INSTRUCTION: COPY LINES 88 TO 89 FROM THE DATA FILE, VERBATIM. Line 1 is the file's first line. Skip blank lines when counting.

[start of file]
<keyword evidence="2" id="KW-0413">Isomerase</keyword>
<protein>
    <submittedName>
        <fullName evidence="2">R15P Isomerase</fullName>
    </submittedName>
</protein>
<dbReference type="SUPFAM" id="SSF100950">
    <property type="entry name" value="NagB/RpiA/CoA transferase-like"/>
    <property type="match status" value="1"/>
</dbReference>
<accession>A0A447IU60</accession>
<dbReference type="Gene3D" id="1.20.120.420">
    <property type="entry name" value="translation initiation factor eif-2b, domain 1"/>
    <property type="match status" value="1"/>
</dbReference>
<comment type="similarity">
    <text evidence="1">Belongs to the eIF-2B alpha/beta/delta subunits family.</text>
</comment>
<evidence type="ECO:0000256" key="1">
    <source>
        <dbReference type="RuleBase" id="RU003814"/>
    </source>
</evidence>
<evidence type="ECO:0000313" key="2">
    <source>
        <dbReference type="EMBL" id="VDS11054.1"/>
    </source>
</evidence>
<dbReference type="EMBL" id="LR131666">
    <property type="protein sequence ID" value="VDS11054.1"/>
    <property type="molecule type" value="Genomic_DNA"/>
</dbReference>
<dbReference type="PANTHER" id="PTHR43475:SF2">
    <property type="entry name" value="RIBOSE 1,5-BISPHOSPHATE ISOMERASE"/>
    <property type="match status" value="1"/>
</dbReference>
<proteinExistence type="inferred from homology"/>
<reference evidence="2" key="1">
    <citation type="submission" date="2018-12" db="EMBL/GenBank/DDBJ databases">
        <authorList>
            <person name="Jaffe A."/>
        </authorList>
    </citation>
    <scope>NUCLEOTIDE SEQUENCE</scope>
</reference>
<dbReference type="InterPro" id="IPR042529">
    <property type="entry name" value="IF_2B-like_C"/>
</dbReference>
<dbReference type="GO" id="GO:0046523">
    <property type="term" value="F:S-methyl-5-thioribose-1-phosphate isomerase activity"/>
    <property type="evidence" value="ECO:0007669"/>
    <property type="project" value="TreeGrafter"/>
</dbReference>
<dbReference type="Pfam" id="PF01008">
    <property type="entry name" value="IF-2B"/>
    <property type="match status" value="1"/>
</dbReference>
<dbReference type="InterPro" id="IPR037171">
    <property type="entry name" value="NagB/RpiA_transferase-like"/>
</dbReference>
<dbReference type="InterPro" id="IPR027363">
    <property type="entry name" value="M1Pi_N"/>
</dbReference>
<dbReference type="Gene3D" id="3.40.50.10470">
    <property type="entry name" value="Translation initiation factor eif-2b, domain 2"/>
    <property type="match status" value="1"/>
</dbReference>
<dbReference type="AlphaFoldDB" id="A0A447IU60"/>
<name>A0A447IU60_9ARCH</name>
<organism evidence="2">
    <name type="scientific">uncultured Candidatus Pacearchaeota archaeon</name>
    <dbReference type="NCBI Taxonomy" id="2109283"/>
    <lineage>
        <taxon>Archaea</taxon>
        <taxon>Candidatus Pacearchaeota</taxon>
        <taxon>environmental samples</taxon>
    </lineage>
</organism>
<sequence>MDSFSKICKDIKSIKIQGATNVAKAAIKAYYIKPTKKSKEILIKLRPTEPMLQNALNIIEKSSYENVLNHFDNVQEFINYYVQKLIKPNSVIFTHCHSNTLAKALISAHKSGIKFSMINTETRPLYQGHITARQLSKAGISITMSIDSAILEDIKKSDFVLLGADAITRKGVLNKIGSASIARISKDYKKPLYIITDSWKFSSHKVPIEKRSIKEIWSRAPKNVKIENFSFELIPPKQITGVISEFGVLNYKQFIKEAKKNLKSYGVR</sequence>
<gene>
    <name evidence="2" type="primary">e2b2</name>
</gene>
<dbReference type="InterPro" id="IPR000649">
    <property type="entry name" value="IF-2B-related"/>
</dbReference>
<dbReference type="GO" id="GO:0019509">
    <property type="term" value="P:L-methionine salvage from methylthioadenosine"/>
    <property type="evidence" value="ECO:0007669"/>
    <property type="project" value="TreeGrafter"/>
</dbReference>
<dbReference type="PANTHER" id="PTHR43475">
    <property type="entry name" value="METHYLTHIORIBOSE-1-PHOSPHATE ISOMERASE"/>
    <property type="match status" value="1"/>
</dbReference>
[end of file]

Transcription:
    <property type="evidence" value="ECO:0007669"/>
    <property type="project" value="TreeGrafter"/>